Mites and poor diet contribute to honeybee decline in Europe

Two timely reports have surfaced this week regarding the decline of honeybee populations in Europe, and France has taken action in an attempt to curb the falling numbers.  A recent study linked honeybee health and plant biodiversity In a study published in the Journal of Apicultural Research, scientists have found that managed honeybee populations across Europe have dropped an average of 20 percent over the last 20 years, with England being hit the hardest at a 54 percent decline. Simon Potts and colleagues from the University of Reading analyzed several patterns across 18 countries in Europe and found the mite Varroa destructor–a parasite responsible for transmitting infections in honeybee colonies—infested virtually every honeybee colony they examined. In another study, scientists from the French National Institute for Agricultural Research (INRA) in Avignon reported a possible dietary connection between the strength of the honeybee immune system and plant biodiversity.  Cedric Alaux, who co-authored the study published in Biology Letters, told BBC News:    We found that bees fed with a mix of five different pollens had higher levels of glucose oxidase compared to bees fed with pollen from one single type of flower, even if that single flower had a higher protein content.  Bees use glucose oxidase to sterilize colony and brood food in an effort to make the hive resistant to infection. As Alaux told BBC, a more diverse diet, therefore, might help a honeybee colony protect against pathogen invasion.   These studies emerge amidst France’s recent decision to sow nectar-bearing flowers alongside 250 kilometers (155 miles) of roadway in an effort to boost honeybee populations. If the results from the three-year test are positive, France is prepared to extend the flowers along the country’s 12,000-kilometer (7,500-mile) network of non-toll roads.  Read more at BBC and the Telegraph.    Photo Credit: http://www.flickr.com/photos/aussiegall/ / CC BY 2.0 Potts, S., Settele, J., Neumann,, P., Jones, R., Mike A Brown, M., Marris, G., Dean, R., & Roberts, S. (2010). Declines of managed honey bees and beekeepers in Europe Journal of Apicultural Research, 49 (1) DOI:...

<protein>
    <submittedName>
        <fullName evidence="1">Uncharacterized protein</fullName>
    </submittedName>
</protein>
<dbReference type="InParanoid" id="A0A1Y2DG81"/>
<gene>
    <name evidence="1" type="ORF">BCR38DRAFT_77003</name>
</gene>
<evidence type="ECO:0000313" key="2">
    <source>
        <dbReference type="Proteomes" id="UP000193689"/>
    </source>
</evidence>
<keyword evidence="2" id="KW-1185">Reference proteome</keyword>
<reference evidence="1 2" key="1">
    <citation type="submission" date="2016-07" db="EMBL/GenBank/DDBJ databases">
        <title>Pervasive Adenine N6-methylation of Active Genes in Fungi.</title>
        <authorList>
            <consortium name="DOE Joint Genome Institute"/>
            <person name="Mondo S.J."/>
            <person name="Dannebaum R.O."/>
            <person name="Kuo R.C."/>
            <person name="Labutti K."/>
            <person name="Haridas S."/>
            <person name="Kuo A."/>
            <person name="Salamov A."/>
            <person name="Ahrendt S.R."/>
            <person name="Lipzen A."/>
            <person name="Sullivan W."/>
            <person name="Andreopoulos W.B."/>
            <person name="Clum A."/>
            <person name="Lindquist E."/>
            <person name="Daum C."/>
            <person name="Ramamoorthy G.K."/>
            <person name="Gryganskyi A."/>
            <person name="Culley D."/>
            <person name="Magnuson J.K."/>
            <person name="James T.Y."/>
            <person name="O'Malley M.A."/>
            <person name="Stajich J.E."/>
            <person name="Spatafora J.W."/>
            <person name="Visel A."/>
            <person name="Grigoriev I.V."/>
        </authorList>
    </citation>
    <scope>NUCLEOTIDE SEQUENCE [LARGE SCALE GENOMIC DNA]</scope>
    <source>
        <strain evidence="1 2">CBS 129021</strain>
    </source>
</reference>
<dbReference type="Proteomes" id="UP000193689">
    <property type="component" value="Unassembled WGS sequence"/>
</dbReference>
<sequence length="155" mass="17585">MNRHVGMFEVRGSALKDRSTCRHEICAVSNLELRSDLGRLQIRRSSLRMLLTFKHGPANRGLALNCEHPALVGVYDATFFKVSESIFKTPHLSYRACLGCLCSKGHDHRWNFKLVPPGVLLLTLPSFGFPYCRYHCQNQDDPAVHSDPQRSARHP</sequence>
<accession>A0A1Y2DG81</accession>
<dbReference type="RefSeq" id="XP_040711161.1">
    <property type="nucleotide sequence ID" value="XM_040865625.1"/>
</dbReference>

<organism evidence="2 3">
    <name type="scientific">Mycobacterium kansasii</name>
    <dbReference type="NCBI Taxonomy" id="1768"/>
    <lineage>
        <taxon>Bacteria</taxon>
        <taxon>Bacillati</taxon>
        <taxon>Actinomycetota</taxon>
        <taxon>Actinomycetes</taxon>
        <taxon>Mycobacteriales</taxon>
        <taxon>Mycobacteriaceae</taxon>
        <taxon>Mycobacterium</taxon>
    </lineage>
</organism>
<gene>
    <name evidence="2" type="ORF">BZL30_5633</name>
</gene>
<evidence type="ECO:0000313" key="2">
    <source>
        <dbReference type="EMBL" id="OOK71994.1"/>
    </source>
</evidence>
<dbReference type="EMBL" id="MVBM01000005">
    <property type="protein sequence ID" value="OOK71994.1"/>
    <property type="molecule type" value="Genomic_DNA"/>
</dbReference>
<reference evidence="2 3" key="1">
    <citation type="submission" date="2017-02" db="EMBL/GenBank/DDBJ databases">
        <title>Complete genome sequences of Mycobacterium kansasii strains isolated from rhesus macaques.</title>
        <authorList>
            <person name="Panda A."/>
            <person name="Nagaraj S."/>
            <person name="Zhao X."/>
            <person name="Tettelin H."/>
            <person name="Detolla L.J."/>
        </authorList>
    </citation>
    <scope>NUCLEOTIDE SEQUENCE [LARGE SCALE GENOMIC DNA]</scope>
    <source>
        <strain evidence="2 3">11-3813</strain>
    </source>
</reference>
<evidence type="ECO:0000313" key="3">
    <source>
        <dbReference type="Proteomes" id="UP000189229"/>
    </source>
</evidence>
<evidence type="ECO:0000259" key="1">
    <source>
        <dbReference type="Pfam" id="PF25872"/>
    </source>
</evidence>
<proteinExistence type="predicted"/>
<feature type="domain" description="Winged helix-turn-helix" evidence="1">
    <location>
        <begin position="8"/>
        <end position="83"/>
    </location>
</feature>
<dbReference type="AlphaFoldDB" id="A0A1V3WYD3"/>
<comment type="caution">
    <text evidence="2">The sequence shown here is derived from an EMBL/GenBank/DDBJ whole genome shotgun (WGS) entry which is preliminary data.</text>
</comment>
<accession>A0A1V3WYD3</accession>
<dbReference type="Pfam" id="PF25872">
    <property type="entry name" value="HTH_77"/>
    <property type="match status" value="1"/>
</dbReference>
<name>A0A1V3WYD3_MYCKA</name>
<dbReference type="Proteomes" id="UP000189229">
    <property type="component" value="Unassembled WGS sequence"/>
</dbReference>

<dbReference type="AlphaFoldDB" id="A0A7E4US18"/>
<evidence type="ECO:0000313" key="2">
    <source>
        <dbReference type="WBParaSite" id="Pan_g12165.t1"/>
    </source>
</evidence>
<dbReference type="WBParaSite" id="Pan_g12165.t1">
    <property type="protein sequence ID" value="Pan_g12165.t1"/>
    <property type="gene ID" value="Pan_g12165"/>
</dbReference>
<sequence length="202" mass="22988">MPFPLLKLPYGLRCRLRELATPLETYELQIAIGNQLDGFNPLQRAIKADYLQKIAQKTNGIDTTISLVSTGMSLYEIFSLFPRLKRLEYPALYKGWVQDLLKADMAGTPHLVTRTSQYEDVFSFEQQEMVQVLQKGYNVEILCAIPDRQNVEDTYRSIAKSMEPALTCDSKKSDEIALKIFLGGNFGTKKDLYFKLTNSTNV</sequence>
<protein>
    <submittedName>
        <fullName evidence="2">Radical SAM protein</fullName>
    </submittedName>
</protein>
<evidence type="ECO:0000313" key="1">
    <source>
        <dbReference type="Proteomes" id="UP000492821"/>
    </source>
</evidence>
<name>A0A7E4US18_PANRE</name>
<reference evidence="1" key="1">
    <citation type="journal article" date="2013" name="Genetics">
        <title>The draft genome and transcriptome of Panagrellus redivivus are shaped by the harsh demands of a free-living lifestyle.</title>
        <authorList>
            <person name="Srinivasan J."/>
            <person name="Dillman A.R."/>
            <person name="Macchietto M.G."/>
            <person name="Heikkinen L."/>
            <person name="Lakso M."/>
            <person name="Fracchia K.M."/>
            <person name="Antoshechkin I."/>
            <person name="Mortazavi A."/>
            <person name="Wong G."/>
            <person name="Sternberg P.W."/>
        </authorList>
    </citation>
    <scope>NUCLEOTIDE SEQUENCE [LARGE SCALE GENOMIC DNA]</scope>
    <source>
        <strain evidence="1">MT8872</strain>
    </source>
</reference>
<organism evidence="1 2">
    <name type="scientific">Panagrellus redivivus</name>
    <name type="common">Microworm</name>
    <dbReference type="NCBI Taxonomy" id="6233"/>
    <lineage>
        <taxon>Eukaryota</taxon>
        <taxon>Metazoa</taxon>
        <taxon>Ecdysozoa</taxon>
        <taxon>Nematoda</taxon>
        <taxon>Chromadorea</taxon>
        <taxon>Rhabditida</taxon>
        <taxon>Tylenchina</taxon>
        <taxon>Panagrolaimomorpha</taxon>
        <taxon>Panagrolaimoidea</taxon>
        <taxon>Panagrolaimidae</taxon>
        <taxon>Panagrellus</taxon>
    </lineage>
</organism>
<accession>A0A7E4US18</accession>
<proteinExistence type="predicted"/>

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Reduced predator populations lead to algal blooms